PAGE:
Van Pelt wins race to lead Goldfields Giants
New Goldfields Giants men’s coach Matthew Van Pelt isn’t expected to arrive in Kalgoorlie-Boulder until January, but he said on Monday that groundwork for the 2024 NBL1 campaign was already under way.
The 32-year-old American was formally announced as Scott Manton’s replacement at the weekend and accepts the job with big expectations.
Originally from Rockford, Michigan, he is currently serving as head coach of Saigon Heat and the Vietnam national team.
The retired professional point-guard also lists skills training, overseas basketball consulting, international recruiting and advanced scouting among his credentials.
Van Pelt’s appointment to coach the Giants will be his first stint in regional WA.
“I expect to be there (in the Goldfields) during the first week of January,” he said.
“But I’ve already started my preparation as far as building my playbook, doing film work, learning our guys, learning the other teams, and I have been working hard spending several hours per day trying to find the right imports.”
Ahead of his arrival, Van Pelt ruled out major changes.
“Wholesale changes are not needed — we don’t want to buy a new team every year,” he said.
“Per my conversations with the board, we want to build something with some continuity.
“We want our core guys back and we want to develop the homegrown guys in the Kalgoorlie-Boulder area and those who have shown dedication to the Goldfields Giants organisation thus far.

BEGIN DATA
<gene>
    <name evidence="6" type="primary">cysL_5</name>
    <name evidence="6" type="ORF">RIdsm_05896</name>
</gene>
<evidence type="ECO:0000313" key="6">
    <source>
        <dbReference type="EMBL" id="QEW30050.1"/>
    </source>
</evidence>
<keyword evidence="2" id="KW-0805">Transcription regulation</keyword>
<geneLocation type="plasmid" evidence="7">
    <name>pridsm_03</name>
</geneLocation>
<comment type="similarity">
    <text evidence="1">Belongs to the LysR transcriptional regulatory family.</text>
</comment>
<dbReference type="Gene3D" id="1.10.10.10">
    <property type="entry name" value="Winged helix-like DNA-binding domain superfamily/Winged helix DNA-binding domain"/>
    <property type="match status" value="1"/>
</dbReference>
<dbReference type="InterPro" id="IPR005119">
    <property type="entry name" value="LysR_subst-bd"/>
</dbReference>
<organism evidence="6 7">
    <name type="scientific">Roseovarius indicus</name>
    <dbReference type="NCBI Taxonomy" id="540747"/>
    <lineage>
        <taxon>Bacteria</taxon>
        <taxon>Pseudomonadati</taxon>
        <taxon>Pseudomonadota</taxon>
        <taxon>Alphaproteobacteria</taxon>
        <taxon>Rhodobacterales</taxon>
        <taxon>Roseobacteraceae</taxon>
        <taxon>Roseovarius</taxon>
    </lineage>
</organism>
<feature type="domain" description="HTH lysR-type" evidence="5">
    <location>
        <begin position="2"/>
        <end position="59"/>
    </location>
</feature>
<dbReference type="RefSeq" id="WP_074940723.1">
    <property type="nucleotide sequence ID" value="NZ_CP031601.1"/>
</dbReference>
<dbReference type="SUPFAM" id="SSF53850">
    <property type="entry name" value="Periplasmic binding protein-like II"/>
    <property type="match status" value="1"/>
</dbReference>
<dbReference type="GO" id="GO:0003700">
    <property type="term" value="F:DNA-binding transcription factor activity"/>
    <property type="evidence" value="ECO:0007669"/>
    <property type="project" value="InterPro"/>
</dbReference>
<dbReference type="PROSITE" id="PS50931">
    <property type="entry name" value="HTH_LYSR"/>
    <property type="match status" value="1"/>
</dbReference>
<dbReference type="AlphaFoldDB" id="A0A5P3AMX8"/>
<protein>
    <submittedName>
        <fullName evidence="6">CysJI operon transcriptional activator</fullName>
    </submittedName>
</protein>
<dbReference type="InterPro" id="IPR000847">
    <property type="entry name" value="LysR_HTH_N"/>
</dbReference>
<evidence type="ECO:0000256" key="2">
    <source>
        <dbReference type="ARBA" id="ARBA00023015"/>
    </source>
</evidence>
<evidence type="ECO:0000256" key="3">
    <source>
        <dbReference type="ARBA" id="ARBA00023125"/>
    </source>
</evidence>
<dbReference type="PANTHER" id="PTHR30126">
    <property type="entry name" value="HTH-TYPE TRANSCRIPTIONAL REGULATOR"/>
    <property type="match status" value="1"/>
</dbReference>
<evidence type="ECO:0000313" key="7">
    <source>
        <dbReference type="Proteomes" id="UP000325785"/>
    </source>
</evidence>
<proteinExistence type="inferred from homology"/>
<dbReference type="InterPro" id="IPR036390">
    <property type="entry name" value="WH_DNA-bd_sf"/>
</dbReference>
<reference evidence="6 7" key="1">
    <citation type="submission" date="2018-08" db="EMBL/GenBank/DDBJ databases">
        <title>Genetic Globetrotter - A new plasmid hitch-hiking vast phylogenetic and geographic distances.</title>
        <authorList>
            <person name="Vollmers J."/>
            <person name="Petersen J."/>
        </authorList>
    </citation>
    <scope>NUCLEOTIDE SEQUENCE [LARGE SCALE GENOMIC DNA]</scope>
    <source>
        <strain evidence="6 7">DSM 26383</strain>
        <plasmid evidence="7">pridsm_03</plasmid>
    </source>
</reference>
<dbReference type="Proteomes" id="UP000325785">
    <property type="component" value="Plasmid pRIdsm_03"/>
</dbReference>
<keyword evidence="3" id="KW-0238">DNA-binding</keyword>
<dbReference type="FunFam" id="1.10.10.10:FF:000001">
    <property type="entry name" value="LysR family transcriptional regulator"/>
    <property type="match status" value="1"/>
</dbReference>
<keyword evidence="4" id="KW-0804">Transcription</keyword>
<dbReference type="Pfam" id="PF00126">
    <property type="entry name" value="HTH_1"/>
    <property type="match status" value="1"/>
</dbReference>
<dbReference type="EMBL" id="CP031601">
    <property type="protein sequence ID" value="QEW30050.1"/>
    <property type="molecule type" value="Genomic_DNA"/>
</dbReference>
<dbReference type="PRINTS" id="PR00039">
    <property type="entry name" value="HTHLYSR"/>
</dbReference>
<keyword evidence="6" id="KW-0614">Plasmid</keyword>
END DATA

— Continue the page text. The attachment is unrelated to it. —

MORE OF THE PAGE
“It will be a new situation for me, obviously, so I will have to learn our guys’ personalities and strengths and weaknesses in a hurry.
“But I believe we have a solid foundation and can add a few key pieces to complement them.
“Instilling a bit of dog mentality and athleticism never hurts, so we’ll see if we can add such pieces to the talented guys we already have on the roster.”
On whether he regarded himself as a hard coach, Van Pelt was firm on what was required to lift the squad back into top-eight contention.
“I’m not a military style coach and I’m not a pushover,” he said.
“I am going to hold guys accountable, but I generally do so in an even-keeled manner.
“Communication with my guys is most important to me — I want to build relationships and get to know these guys so we can have trust involved.
“I think my two best attributes I’ll bring to the organisation are my work ethic and my understanding that I need to evolve.
“The game is always evolving, and you cannot be stuck in your ways.
“I know this and I strive to find ways to improve daily — my top core value is kaizen, a Japanese word that essentially means you are striving to improve something in your life on a daily basis
“That’s my aim — I’m admittedly obsessed with the game and should probably have more life balance than I have, but I give too much to trying to be over-prepared.”
Van Pelt was firm on what type of game style he planned to bring to the club.
“Pack and pace I call it,” he said.
“Defensively, we’re trying to keep people out of the paint.
“Offensively, we’re playing with pace in a continuity where everybody is getting touches and we seek early offence.
“You hear a lot of coaches nowadays say they want to play fast
“Well, I’m no different — I like my guys getting up and down, so we’ll have to be in shape.”
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